It isn’t a very big place, just 200 acres next to the Columbia River but it was alive with more than wildlife. There was no attrition on this beautiful iron sculpture so I know nothing about the it or the artist. Note that the ‘white space’ in the horse is actually artwork that could stand on its own.
A last look at our Indian. This time what he was venerating in the previous image, the salmon, is visible.
This Osprey turned right by me and I caught him looking back at me. These birds have very forward set eyes which isn’t always visible when they fly by.
Wrens? Sparrows? Anybody help me out? Saw them coming and going from this prickly bush – a good place for a nest.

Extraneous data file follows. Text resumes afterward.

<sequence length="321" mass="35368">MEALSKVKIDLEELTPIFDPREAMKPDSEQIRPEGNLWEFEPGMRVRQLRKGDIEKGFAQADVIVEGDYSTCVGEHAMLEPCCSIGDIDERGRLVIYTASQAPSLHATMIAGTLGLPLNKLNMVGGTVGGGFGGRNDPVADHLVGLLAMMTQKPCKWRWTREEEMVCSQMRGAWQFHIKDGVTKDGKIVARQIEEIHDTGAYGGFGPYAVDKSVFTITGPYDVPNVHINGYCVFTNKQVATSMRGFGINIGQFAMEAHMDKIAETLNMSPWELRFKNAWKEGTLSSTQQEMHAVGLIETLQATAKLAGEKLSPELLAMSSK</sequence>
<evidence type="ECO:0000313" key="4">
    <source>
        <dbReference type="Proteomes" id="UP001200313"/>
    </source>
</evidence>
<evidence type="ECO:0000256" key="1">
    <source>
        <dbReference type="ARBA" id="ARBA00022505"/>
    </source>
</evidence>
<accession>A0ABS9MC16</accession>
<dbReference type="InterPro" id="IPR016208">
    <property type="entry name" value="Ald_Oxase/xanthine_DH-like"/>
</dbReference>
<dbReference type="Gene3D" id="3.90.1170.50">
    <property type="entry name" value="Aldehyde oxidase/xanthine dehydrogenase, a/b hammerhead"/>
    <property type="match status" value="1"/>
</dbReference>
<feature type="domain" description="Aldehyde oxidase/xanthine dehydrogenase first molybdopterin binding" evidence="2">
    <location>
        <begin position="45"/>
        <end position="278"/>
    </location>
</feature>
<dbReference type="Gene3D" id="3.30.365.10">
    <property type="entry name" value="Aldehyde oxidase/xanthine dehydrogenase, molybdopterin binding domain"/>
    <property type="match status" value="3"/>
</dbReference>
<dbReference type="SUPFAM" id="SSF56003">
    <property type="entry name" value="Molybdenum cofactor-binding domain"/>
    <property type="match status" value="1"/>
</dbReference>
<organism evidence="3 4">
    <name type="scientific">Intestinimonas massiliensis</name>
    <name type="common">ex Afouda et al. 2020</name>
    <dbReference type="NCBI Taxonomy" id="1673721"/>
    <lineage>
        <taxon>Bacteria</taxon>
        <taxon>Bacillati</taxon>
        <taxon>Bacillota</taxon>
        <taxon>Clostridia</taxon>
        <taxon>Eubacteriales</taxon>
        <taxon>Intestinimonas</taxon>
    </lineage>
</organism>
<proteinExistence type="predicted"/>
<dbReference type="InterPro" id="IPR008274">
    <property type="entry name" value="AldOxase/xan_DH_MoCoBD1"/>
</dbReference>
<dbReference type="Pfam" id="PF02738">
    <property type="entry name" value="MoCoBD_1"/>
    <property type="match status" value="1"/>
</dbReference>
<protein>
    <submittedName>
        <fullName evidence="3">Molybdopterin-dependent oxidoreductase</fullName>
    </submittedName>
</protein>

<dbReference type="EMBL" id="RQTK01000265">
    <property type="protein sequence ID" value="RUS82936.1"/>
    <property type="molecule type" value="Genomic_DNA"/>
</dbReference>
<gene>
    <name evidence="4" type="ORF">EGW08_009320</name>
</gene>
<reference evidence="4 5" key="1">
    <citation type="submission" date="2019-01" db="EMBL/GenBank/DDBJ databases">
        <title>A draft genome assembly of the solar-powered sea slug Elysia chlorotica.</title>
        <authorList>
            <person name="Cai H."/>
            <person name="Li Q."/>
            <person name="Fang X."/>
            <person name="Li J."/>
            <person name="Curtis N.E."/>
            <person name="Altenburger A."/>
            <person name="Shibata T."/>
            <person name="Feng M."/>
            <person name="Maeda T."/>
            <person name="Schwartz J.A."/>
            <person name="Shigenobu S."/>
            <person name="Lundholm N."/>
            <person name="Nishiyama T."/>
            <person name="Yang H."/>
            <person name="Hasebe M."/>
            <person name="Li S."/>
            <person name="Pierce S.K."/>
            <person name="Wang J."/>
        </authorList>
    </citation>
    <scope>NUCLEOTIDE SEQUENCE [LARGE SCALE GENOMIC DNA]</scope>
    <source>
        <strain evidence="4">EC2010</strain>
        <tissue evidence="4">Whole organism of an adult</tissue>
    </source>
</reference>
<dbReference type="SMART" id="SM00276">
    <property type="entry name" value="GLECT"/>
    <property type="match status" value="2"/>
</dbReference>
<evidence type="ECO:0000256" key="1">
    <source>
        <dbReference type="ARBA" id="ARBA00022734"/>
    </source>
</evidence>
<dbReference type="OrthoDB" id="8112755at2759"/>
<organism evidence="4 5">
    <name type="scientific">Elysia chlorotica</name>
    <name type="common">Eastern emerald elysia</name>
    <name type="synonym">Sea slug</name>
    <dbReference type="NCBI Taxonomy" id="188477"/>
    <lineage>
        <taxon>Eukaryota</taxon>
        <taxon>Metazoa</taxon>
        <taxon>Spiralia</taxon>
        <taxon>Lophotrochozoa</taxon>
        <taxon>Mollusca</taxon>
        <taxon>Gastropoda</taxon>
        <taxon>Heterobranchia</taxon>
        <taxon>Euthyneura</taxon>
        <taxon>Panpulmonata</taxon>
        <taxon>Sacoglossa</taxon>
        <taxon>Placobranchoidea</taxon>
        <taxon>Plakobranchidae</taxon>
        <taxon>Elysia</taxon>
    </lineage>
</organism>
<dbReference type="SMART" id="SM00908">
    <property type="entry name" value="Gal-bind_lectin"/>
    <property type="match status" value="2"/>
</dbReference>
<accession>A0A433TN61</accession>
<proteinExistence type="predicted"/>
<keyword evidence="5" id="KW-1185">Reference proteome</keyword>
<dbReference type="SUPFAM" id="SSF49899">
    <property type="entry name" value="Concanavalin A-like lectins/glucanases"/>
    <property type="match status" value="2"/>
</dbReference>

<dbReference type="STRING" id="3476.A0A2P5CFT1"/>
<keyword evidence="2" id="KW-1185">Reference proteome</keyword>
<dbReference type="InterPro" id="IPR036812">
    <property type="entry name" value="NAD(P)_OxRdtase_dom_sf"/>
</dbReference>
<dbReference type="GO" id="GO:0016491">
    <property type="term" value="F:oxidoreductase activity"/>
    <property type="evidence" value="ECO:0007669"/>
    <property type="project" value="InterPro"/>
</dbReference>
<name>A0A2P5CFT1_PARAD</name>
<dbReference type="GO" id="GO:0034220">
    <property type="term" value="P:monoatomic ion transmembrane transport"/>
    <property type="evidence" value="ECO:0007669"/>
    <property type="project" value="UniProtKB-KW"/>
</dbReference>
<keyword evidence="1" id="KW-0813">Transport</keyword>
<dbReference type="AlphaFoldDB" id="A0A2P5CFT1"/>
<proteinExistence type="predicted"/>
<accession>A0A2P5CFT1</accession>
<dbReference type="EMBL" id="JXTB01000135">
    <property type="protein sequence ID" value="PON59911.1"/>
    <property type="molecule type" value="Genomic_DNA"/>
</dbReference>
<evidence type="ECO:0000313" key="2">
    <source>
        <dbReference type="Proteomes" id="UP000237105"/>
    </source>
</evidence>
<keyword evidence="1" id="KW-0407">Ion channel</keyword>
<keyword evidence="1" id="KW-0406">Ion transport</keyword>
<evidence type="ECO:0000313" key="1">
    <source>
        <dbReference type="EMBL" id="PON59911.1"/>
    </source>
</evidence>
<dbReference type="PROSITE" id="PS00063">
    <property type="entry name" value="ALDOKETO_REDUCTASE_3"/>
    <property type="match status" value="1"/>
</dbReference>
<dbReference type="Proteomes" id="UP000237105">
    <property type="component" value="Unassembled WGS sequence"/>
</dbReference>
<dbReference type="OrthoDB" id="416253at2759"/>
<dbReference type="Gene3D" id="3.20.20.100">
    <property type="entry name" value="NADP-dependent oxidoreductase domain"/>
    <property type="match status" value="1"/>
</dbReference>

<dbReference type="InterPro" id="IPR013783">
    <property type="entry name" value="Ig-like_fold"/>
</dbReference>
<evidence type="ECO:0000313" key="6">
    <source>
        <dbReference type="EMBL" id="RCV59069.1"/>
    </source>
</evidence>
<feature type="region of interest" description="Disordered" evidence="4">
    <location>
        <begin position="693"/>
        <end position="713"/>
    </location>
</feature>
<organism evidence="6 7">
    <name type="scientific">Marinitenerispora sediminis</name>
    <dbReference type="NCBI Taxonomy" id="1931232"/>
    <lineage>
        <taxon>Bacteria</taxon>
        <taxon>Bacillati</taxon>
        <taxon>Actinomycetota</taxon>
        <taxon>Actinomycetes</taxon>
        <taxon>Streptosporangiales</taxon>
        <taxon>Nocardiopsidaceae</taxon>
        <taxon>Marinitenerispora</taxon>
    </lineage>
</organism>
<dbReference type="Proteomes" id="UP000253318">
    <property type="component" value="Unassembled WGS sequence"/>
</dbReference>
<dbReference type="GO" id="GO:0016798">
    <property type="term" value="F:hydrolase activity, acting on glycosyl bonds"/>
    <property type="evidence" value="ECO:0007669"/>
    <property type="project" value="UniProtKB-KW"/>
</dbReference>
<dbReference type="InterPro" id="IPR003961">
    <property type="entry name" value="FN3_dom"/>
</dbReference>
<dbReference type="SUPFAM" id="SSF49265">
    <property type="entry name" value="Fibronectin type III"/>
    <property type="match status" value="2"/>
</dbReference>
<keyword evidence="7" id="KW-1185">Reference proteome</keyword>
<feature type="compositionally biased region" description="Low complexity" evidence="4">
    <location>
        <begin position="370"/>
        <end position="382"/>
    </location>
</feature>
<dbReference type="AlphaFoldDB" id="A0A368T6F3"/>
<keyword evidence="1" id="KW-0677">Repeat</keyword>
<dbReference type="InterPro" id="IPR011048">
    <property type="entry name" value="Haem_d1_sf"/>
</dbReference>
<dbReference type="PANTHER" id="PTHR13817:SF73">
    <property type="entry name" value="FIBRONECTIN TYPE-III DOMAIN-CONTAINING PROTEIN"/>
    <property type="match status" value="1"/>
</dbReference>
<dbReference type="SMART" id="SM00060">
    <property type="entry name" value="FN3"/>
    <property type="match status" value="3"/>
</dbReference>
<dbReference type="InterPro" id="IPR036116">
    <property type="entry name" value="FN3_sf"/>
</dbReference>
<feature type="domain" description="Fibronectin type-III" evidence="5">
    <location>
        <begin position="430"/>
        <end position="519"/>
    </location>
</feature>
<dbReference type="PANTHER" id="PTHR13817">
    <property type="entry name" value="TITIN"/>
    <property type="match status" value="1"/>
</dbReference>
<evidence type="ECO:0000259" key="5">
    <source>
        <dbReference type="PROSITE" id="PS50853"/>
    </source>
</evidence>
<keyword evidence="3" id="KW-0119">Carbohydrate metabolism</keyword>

More iron artwork. These two pieces were part of a 4 piece set piece. Fish from the river, camas bulbs from the earth: there was enough bounty to sustain the tribes year around.
Male merganser lifts off. He was quite anxious as the osprey flew around the pond. Once an apple orchard, the Beebe Springs Wildlife Preserve has been man made into a near perfect habitat for many creatures.